Wednesday, 27 August 2014 07:09
My last article focused on charitable gifts of money. This article focuses on a type of charitable gift everyone is capable of making, regardless of the size of their estate. This type of gift is known as an anatomical gift – the giving of either your entire body after your death for medical research and education or certain body parts for transplant to others.
Even though the law in California concerning organ donations makes it relatively easy for organs to be donated, statistics show that the number of individuals needing organ or tissue donation is growing. If you are inclined to be a donor, here are some of the ways it can be done:
You can stipulate in your Advanced Health Care Directive to allow or disallow organ donation.
During terminal illness or sudden injury, you can express to two witnesses your desire to donate your organs.
While renewing or applying for a California driver's license, you can check a box indicating your desire to be a donor. You can also go to the Department of Motor Vehicles website and fill out the form.
In California, many hospitals are legally bound to ask about organ and tissue donations under certain circumstances. If you left no instructions concerning organ donation, the person you designate on your Advanced Health Care Directive to make your decisions (or the next of kin, if no Advanced Health Care Directive exists) will most likely have to decide whether to donate your organs or not.
Any good estate plan should include an Advance Health Care Directive. If you decide to be a donor, you can tailor your Advance Health Care Directive to reflect any limitations on the use of your anatomical gift. For example, you can state that you do not want any organs donated to a prisoner serving a life sentence. As another example, you can designate a particular research facility to receive your body.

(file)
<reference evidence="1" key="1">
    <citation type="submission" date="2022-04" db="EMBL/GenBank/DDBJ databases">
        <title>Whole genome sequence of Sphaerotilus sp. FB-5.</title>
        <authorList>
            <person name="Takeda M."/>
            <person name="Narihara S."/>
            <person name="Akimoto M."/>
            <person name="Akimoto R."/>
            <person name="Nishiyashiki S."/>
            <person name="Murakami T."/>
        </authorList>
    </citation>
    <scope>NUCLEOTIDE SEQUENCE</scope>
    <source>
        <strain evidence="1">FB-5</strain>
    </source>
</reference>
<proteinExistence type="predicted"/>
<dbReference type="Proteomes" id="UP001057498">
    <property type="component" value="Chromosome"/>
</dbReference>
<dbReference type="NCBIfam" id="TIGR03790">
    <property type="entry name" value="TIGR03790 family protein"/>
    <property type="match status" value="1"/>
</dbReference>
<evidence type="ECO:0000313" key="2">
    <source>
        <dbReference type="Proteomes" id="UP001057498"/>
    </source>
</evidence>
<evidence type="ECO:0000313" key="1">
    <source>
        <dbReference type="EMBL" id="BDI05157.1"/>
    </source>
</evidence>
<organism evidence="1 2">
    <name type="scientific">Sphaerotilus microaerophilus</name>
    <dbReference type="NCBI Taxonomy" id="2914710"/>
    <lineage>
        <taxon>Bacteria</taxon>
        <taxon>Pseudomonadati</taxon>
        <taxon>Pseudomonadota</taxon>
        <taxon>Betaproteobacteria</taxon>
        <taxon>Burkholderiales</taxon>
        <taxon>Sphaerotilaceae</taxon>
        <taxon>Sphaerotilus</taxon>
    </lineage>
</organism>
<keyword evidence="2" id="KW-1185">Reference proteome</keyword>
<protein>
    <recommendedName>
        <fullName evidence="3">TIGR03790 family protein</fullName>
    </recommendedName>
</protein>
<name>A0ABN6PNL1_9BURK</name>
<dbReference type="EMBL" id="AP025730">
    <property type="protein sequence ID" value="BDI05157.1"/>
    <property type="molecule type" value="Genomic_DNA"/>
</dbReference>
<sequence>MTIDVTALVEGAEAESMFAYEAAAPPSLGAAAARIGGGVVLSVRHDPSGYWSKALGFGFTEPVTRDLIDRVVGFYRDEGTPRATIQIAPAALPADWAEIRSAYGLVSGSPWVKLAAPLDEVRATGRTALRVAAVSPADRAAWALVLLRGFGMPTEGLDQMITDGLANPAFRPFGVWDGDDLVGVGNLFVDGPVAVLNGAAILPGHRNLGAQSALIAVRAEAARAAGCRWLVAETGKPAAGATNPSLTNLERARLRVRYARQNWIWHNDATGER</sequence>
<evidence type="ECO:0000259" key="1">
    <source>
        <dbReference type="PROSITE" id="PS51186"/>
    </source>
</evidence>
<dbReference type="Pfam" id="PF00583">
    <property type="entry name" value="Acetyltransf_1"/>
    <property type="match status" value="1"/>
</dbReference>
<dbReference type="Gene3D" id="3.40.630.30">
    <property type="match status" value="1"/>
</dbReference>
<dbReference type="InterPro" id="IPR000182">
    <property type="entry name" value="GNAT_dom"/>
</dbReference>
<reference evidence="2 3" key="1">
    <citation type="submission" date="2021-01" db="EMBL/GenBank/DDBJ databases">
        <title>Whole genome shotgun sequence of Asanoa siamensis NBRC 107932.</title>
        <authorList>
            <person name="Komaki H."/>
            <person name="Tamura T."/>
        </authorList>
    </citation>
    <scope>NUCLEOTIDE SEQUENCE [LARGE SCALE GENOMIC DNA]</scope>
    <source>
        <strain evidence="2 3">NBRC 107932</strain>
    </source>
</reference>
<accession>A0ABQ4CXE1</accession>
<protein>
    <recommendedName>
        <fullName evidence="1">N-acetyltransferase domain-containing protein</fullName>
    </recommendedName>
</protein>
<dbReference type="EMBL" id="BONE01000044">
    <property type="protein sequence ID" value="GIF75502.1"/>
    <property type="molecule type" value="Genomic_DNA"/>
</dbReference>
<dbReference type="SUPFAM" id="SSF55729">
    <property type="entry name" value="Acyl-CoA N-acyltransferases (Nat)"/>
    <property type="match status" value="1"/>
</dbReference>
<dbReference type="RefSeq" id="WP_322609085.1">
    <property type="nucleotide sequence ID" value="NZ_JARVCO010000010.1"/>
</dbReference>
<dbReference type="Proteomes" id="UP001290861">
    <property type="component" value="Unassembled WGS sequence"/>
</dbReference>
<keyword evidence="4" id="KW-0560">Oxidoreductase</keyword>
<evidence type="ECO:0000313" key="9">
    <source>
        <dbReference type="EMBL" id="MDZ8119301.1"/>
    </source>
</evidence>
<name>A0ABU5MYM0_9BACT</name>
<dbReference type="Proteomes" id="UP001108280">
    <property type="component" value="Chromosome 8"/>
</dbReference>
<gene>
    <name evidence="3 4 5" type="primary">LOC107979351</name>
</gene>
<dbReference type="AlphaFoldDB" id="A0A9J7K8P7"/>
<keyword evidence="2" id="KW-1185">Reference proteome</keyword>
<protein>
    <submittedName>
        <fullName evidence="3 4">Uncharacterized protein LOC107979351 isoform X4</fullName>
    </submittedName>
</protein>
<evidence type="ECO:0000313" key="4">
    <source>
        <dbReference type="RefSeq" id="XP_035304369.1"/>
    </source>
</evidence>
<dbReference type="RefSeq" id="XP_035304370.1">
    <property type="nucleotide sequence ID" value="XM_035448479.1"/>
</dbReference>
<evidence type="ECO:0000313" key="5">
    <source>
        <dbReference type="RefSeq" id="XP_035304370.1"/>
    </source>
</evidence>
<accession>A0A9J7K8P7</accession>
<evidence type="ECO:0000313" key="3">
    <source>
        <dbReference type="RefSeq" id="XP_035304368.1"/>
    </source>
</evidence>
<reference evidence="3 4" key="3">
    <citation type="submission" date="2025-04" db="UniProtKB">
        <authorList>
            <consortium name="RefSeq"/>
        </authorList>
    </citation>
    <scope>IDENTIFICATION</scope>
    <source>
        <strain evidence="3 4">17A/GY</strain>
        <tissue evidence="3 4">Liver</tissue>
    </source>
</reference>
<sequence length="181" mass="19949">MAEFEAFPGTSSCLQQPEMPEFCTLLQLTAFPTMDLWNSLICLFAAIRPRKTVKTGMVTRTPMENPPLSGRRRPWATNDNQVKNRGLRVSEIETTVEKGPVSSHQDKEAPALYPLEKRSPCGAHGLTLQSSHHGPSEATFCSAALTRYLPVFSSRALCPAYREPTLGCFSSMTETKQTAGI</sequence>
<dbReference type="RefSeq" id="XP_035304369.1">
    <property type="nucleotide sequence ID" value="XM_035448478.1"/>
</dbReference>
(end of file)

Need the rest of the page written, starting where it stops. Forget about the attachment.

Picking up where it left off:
Whether or not to make an anatomical gift is an intensely personal decision. If you are inclined to make such a gift, sometimes called "the gift of life", make sure you take steps to make your gift a reality. © 2014 by Marlene S. Cooper. All rights reserved.
Wednesday, 27 August 2014 07:04
The start of football season may be months away, but the game's on the minds of many after the NFL draft. Minicamps are gearing up and team personnel are organizing in preparation for the 2014-15 season. Football is a big deal in the United States – and so is the surge of retirees – 10,000 baby boomers every day for the next 18 years, says multi-certified planner Larry Roby. The last thing pre-retirees want to do at this stage of their lives is to fumble while in the red zone of their retirement date, he says.
"Only 23 percent of pre-retirees have calculated how much they'll need to save for retirement, according to New Retirement Landscape; while three-quarters say they're confident in the red zone of retirement, an equal amount of people haven't even done the math yet!" says Roby, founder and president of Senior Financial Advisors, (www.sfabridge.com), a wealth-management firm that holds ethics and education as top priorities.
"Confidence in your retirement portfolio is good – if it's justified. Otherwise, it can lull people into a false sense of security and lack of preparedness."
Having a diverse portfolio and understanding your options for life insurance, Social Security and 401(k) or other retirement accounts are staples for retirement planning. But there are also six crucial documents that are often either not in an individual's playbook or are overlooked.
Here are the six documents you need for a solid red zone estate plan:
"These documents can play a vital role in the major plays during the fourth quarter of your life," Roby says. "Understanding how they work now can make the difference between a last-minute victory or loss."
Wednesday, 27 August 2014 06:58